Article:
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Babylonian Talmud: Tractate Niddah

Folio 64a

GEMARA. It was stated: If a woman observed a discharge on the fifteenth day of one month, on the sixteenth of the next month and on the seventeenth of the third month, Rab ruled: She has thereby established for herself a settled period in arithmetical progression,1  but Samuel ruled: No settled period can be established unless the progression is repeated three times.2  Must it be conceded that Rab and Samuel differ on the same principle as that on which Rabbi and R. Simeon b. Gamaliel differ? For it was taught: If a woman was married to one man who died and to a second one who also died, she may not be married to a third one; so Rabbi. R. Simeon b. Gamaliel ruled: She may be married to a third but may not be married to a fourth?3  — No, all4  may concede that the law is in agreement with R. Simeon b. Gamaliel but it is this principle on which they5  differ here: Rab holds that the fifteenth day is included in the number while Samuel holds that the fifteenth, since the observation on it was not in arithmetic progression, is not included in the number.6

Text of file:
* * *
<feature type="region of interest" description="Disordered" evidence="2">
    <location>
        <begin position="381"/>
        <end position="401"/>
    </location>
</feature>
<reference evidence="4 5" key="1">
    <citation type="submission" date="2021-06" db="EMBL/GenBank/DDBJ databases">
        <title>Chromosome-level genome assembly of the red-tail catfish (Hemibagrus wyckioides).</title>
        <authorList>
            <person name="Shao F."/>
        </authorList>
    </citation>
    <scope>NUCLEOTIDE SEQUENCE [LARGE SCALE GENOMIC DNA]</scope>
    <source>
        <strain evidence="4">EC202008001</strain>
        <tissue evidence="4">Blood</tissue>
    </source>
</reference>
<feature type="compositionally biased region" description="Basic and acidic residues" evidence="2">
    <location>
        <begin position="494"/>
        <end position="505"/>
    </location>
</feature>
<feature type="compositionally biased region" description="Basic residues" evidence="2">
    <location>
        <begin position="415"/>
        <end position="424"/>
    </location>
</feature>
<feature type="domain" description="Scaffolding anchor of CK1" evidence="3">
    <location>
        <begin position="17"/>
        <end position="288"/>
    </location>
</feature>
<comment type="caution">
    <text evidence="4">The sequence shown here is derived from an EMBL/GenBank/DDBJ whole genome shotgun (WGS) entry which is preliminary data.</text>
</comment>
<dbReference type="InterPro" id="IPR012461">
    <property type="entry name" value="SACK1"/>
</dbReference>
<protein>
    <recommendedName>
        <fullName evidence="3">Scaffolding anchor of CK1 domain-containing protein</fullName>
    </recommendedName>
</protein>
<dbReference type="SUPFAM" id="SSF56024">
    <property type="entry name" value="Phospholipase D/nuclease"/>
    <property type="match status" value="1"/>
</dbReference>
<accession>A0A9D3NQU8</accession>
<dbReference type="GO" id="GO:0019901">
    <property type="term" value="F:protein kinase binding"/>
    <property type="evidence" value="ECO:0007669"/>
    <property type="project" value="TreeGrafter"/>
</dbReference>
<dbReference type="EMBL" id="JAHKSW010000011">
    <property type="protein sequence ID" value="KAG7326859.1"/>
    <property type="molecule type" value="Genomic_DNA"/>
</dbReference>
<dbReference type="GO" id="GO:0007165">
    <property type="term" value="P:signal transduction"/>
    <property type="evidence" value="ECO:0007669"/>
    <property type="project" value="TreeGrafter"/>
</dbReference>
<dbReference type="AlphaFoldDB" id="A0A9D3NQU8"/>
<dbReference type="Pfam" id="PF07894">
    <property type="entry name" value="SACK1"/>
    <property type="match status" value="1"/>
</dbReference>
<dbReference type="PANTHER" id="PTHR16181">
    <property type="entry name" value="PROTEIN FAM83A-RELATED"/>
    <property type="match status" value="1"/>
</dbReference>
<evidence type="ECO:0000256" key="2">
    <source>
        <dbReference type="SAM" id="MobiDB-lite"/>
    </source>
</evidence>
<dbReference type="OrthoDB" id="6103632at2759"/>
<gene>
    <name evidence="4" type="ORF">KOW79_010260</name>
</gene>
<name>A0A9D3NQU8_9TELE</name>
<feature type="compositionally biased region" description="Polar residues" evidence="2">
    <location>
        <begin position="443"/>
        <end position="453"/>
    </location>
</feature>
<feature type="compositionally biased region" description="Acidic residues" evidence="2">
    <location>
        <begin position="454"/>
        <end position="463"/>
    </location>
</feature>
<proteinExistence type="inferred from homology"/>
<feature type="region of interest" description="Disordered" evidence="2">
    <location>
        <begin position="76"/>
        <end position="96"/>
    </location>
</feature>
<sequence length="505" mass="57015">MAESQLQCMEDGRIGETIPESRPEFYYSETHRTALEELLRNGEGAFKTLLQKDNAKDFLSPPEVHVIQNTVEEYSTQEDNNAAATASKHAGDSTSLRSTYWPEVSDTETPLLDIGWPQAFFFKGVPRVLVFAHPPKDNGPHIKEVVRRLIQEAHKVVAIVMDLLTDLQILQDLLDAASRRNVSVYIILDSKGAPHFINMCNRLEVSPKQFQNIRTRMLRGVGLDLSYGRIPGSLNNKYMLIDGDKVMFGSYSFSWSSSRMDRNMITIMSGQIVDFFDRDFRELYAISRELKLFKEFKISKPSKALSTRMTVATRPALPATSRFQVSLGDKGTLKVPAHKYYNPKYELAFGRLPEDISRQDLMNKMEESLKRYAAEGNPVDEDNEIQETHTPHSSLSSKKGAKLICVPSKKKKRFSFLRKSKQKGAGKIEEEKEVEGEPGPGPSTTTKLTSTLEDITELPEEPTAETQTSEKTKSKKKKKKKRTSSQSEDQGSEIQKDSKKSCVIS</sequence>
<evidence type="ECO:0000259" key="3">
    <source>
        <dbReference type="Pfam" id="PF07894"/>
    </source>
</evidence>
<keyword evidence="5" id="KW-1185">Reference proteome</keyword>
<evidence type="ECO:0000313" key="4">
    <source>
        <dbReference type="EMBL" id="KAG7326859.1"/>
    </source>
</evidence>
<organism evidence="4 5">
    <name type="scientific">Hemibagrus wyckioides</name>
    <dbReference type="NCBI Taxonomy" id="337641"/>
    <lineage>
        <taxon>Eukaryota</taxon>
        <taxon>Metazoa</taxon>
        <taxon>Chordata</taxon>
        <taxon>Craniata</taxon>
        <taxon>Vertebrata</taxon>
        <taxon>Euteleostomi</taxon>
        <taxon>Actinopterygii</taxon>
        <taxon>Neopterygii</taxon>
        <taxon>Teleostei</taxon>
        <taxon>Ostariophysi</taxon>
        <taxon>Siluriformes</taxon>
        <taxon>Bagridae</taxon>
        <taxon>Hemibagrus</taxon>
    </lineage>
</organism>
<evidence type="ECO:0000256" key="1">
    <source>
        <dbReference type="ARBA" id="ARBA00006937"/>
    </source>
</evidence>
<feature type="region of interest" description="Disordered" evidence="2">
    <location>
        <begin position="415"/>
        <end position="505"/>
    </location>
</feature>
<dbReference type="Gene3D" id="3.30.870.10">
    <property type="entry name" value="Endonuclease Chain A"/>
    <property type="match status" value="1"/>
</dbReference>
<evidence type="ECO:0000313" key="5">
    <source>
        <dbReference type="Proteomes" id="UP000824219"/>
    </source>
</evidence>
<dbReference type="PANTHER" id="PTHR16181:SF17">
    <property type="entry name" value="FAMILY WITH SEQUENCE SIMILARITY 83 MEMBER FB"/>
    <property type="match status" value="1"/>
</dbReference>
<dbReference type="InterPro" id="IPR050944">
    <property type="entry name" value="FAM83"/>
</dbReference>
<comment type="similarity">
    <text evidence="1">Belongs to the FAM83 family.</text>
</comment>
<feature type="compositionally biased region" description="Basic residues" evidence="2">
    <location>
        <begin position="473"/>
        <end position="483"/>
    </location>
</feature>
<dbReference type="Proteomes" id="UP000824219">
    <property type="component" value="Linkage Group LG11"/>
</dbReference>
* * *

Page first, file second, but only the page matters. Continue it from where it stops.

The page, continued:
He raised an objection against him: If a woman had been accustomed to observe her discharge on the fifteenth day7  and this was changed8  to the sixteenth, intercourse is forbidden9  on both days.10  If this was changed11  to the seventeenth day, intercourse12  on the sixteenth is again permitted13  but on the fifteenth14  and the seventeenth15  it is forbidden. If12  this was changed to the eighteenth intercourse12  is again permitted on all the former dates;16  and17  is forbidden only on the day after18  the eighteenth and onwards.19  Now does not this20  present an objection against Rab?21  — Rab can answer you: Where a woman was accustomed to observe her discharge on a certain date22  the law is different.23  But as to him who raised the objection, on what possible ground did he raise it?24  — [He assumed that the case of] one who was accustomed to a settled period had to be stated:25  As it might have been presumed that since she was accustomed to observe her discharge on a settled date and this was changed, the change is effective26  even if this27  occurred only twice, hence we had to be informed [that28  the change must have recurred three times].